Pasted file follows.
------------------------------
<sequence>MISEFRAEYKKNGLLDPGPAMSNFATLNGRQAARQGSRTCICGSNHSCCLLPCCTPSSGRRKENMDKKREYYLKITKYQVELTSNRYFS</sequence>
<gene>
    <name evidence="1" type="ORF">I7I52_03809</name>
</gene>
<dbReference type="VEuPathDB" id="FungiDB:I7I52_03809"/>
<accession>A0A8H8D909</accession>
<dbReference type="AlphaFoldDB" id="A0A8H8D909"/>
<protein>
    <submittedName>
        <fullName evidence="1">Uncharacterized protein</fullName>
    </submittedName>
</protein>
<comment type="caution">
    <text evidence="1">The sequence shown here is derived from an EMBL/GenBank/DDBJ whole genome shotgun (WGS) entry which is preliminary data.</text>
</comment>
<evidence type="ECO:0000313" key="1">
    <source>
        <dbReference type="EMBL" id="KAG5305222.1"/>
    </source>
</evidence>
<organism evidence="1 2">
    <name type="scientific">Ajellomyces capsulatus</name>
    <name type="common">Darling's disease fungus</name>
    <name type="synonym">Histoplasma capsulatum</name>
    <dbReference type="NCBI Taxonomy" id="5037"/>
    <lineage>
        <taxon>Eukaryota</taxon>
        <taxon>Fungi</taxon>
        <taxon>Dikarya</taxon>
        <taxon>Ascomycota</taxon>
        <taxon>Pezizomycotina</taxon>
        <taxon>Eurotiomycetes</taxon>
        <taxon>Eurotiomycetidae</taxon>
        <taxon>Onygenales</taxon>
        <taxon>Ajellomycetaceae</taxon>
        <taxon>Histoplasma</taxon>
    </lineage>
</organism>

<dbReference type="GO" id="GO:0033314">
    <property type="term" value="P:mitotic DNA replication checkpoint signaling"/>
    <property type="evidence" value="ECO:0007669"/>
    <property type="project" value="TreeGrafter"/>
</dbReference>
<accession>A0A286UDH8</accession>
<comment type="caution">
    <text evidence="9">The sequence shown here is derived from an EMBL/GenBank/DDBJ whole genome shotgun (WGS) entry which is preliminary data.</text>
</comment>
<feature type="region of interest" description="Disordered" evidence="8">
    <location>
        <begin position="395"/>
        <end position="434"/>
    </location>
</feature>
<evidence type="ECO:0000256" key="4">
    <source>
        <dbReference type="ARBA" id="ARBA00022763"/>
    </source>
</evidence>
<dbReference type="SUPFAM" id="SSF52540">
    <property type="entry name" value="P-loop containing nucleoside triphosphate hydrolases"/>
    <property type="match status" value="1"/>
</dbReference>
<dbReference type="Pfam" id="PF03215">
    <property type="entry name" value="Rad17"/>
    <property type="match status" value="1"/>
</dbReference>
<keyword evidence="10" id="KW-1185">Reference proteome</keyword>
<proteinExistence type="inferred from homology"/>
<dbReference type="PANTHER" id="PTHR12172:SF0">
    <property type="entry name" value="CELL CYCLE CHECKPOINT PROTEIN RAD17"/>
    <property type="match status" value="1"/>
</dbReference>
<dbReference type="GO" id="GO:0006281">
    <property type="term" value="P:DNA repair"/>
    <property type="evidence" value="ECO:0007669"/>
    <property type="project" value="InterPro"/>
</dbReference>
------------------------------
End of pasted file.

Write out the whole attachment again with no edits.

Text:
<sequence>MISEFRAEYKKNGLLDPGPAMSNFATLNGRQAARQGSRTCICGSNHSCCLLPCCTPSSGRRKENMDKKREYYLKITKYQVELTSNRYFS</sequence>
<gene>
    <name evidence="1" type="ORF">I7I52_03809</name>
</gene>
<dbReference type="VEuPathDB" id="FungiDB:I7I52_03809"/>
<accession>A0A8H8D909</accession>
<dbReference type="AlphaFoldDB" id="A0A8H8D909"/>
<protein>
    <submittedName>
        <fullName evidence="1">Uncharacterized protein</fullName>
    </submittedName>
</protein>
<comment type="caution">
    <text evidence="1">The sequence shown here is derived from an EMBL/GenBank/DDBJ whole genome shotgun (WGS) entry which is preliminary data.</text>
</comment>
<evidence type="ECO:0000313" key="1">
    <source>
        <dbReference type="EMBL" id="KAG5305222.1"/>
    </source>
</evidence>
<organism evidence="1 2">
    <name type="scientific">Ajellomyces capsulatus</name>
    <name type="common">Darling's disease fungus</name>
    <name type="synonym">Histoplasma capsulatum</name>
    <dbReference type="NCBI Taxonomy" id="5037"/>
    <lineage>
        <taxon>Eukaryota</taxon>
        <taxon>Fungi</taxon>
        <taxon>Dikarya</taxon>
        <taxon>Ascomycota</taxon>
        <taxon>Pezizomycotina</taxon>
        <taxon>Eurotiomycetes</taxon>
        <taxon>Eurotiomycetidae</taxon>
        <taxon>Onygenales</taxon>
        <taxon>Ajellomycetaceae</taxon>
        <taxon>Histoplasma</taxon>
    </lineage>
</organism>

<dbReference type="GO" id="GO:0033314">
    <property type="term" value="P:mitotic DNA replication checkpoint signaling"/>
    <property type="evidence" value="ECO:0007669"/>
    <property type="project" value="TreeGrafter"/>
</dbReference>
<accession>A0A286UDH8</accession>
<comment type="caution">
    <text evidence="9">The sequence shown here is derived from an EMBL/GenBank/DDBJ whole genome shotgun (WGS) entry which is preliminary data.</text>
</comment>
<feature type="region of interest" description="Disordered" evidence="8">
    <location>
        <begin position="395"/>
        <end position="434"/>
    </location>
</feature>
<evidence type="ECO:0000256" key="4">
    <source>
        <dbReference type="ARBA" id="ARBA00022763"/>
    </source>
</evidence>
<dbReference type="SUPFAM" id="SSF52540">
    <property type="entry name" value="P-loop containing nucleoside triphosphate hydrolases"/>
    <property type="match status" value="1"/>
</dbReference>
<dbReference type="Pfam" id="PF03215">
    <property type="entry name" value="Rad17"/>
    <property type="match status" value="1"/>
</dbReference>
<keyword evidence="10" id="KW-1185">Reference proteome</keyword>
<proteinExistence type="inferred from homology"/>
<dbReference type="PANTHER" id="PTHR12172:SF0">
    <property type="entry name" value="CELL CYCLE CHECKPOINT PROTEIN RAD17"/>
    <property type="match status" value="1"/>
</dbReference>
<dbReference type="GO" id="GO:0006281">
    <property type="term" value="P:DNA repair"/>
    <property type="evidence" value="ECO:0007669"/>
    <property type="project" value="InterPro"/>
</dbReference>